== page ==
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Yes, I already own all of the tools and have done the hard jobs. It seems the jobs get easier each time you do them. My 1984 300D has been the cheapest car I have ever owned and the nicest. Although, also the most needy in terms of maintenance :-)

Dkr.
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Old 01-02-2018, 02:29 PM
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Probably, but not because a M-B or even a diesel. I have only stopped driving a few vehicles in my 43 yrs of driving - Honda motorcycle (impractical), 1969 Dodge Dart (stolen), 1982 Chevy S-10 (bought new but POS from day 1), and 1982 Dodge Aries (head gasket, a bad decade for gassers). All current vehicles are >200K miles, w/ 1985 300D likely highest at 380K mi (replaced engine). Several had failed odometers or switched clusters, so not sure.
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Old 01-02-2018, 03:00 PM
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I doubt I'll be repairing and driving the SDL or the SL for the rest of my life. I'm not even half-dead yet, so that's a LONG time to keep working on and repairing a vehicle. I suspect in my lifetime the greenies will finally win out and ban any conventional or non-self-driving automobile from the roads anyway, so it's probably a moot point...
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  #11  
Old 01-02-2018, 04:26 PM
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Secondary vehicle, special interest toy or something, maybe.

Daily driver, hell no. Not even now.
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  #12  
Old 01-02-2018, 05:40 PM
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I feel like my 124 wagon will be my last old car. I’ve lost interest in working on them, paying for good service is not practical. If dealer serviced, these cars actually cost more to maintain than one that is only 5 years old. My 10’ e63 has cost me less to own so far (including car payment) than my wagon.

No more grease stained fingernails/ hands
No more oil slicks on my driveway
No more spending 2 days getting a car ready for a road trip.

My wagon is a great looking car and I’ll surely miss it looking through rose colored glasses. The e350 wagon drives better, gets better mpg, and won’t vomit oil/trans/coolant etc every other day. If something goes wrong simply plug it in to a computer and change a part. No fuss.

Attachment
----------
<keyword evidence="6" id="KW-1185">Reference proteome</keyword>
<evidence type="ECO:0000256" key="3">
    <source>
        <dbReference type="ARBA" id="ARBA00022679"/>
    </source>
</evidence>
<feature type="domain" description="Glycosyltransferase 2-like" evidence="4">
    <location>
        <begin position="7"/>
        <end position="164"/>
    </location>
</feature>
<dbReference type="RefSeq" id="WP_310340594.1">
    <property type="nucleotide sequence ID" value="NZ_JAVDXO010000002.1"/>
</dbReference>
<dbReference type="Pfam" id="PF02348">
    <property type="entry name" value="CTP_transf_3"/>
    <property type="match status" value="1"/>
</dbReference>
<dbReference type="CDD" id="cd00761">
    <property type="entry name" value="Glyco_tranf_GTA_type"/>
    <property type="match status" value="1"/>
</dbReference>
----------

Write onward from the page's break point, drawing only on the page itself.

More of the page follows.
I learned a lot working on my own car for all these years, and if I had to do it over again I’d likely do the same. The knowledge I gained (for life) working on cars is the biggest benefit. Everything else is a bit of a nuisance.
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  #13  
Old 01-02-2018, 05:58 PM
dkr dkr is offline
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Quote:
If dealer serviced, these cars actually cost more to maintain than one that is only 5 years old.
I'm not sure if it is universally true, but I have heard many MB dealers will no longer do service on these cars so it may not be a possibility even if you have the cash. That said, there is the question of whether someone should trust the dealer to maintain their old diesel Mercedes.

Dkr.
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  #14  
Old 01-02-2018, 06:41 PM
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I'm coming up on this decision. I did swear off helping ppl with valve cover gaskets on v8 BMWs this past weekend. Got to be the most pia job anyone will ever do. Designers must have worked for Ford at one time.

Anyway, my most enjoyable vehicle to drive that we own is the 2014 GLK350 and I'll be ok once I figure out how to get the intake manifold off. My DD is the 98 E300 which I'll drive as long as I can. Did I mention how much I enjoy the heated seats in the GLK? The '95 E300 remains to be the most reliable vehicle in the yard.

Once I get to where I'm tired of it or not able to maintain them myself I'll be driving a Honda.
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  #15  
Old 01-02-2018, 11:12 PM
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I can't say. If this diesel into a gas body goes south I'm probably done with these cars. I love them but I can live with a small rice burning pickup.